Public and merit goods
The topic of market failure in society has been covered before in 1.5 and is therefore a revision topic that can be 100% student-led.
Public goods are those that are non-exclusive and non-rivalry, thus will not be provided by the private sector and the government must step in. E.g. street lighting, zebra crossings and park benches! They are open to the ‘free-rider problem’ where those who do not pay tax as they are not economically active still avail of these goods.
Merit goods are those goods which have a positive impact on society (positive externalities) but are underproduced by the private sector thus the government must step-in – e.g. NHS and education.
__Occupational and geographical immobility - __Market failure is a misallocation of resources. Occupational immobility (lack of flexibility in skills to transition) and geographical immobility (lack of flexibility to change geographical location) is a misallocation of resources in the labour market.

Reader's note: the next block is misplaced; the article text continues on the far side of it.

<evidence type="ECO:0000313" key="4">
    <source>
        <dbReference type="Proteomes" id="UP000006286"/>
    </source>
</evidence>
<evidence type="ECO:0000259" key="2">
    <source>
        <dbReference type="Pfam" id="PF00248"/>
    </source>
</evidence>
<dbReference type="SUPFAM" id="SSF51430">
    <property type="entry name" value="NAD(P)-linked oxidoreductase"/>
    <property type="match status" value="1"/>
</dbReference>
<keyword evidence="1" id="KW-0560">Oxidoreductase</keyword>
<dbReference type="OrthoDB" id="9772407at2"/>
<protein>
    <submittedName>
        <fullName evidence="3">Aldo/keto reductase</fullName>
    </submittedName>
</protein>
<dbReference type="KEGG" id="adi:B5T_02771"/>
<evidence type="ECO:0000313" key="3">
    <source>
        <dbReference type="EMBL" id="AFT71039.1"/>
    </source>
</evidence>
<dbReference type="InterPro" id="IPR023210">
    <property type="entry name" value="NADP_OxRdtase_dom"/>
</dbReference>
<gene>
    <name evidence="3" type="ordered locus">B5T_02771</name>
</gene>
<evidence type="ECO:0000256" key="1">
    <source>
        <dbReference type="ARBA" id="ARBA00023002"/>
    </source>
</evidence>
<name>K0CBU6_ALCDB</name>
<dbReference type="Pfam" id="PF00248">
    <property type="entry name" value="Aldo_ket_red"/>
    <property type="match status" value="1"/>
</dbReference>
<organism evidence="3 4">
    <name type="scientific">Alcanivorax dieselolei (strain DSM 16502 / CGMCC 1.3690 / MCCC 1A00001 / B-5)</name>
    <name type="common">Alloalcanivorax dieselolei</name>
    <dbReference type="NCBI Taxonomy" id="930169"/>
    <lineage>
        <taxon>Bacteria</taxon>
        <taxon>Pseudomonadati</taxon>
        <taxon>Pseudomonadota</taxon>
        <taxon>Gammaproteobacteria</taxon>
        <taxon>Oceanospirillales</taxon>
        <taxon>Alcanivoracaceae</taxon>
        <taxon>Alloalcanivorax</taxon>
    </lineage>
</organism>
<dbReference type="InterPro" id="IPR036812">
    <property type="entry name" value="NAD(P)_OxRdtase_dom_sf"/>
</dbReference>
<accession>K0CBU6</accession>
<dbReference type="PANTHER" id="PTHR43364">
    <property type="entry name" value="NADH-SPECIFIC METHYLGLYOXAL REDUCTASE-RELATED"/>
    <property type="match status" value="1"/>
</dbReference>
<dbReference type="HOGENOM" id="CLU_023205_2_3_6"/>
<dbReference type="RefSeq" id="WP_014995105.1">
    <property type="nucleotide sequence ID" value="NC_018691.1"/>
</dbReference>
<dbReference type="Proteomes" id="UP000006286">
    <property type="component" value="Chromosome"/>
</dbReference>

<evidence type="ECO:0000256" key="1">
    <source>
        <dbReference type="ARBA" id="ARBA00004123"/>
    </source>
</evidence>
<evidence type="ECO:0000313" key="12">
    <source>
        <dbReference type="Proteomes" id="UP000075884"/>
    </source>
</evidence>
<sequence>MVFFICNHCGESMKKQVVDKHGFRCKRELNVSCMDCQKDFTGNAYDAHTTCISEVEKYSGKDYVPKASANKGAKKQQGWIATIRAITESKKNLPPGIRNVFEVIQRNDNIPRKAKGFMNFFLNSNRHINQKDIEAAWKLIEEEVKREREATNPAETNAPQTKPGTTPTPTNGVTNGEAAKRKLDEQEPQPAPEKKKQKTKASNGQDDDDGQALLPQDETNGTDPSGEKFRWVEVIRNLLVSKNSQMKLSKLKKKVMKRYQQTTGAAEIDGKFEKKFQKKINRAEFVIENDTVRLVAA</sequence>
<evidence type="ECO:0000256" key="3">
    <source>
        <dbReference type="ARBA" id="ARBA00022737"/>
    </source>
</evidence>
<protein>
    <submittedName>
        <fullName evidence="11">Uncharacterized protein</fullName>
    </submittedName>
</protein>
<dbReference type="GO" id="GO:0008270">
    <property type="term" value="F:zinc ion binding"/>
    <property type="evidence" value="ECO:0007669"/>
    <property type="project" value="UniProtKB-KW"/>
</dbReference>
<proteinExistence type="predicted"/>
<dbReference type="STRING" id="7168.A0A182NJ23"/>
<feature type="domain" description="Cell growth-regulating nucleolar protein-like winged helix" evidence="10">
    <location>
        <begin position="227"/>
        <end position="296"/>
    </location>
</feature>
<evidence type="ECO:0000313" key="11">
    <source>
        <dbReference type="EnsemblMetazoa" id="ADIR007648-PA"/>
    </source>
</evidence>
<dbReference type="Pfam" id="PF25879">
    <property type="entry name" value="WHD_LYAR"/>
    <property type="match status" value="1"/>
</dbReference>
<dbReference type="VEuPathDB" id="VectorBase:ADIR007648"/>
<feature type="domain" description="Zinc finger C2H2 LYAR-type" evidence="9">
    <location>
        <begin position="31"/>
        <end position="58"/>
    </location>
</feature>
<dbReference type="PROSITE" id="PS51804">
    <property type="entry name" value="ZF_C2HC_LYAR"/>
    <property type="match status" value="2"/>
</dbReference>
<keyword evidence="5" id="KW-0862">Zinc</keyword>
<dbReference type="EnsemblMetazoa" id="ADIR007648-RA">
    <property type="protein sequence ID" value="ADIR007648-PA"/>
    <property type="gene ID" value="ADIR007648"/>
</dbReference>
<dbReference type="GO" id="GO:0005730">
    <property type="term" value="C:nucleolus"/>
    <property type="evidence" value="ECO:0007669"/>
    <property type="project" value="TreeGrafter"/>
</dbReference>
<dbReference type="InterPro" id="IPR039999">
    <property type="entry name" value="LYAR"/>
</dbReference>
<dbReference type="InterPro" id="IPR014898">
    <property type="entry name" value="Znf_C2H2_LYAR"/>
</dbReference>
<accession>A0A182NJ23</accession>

__Imperfect/asymmetric information - __Information failure occurs when people have inaccurate, incomplete, uncertain or misunderstood data and so make potentially ‘wrong’ choices. Put simply, asymmetric information is when the seller knows more than the buyer and exploits them. The classical example is second-hand cars – they could be selling you a lemon!
Positive and negative externalities in diagrams
Consequences of environmental change
Environmental changes occur both naturally as well as a result of human activity. Climate change brings more extreme weather systems, floods and droughts. This brings assorted external costs and uncertainty, thus affecting business decisions and sometimes requiring changes in the allocation of resources.
It is also impossible to quantify the external costs of business’/governments’ carbon footprint. We do not know how much damage they are causing/going to cause. The carbon footprint of air travel is on the up, as is aviation tax (gov intervention – indirect taxation to reduce market failure the negative externalities of air travel).
Sea levels are rising and coastal land will be flooded more frequently. New technologies can help deal with the problem, but the external cost to society will still be there in some form. Also, in an uncertain world, it is hard to successfully anticipate developments and pre-empt problems. Responses to environmental change are often left until there is a major problem (e.g. The Zika virus crisis of 2016 - Zika was first discovered in 1947!), where earlier action could have been preferable. Is this how we’ll feel about global warming in the future?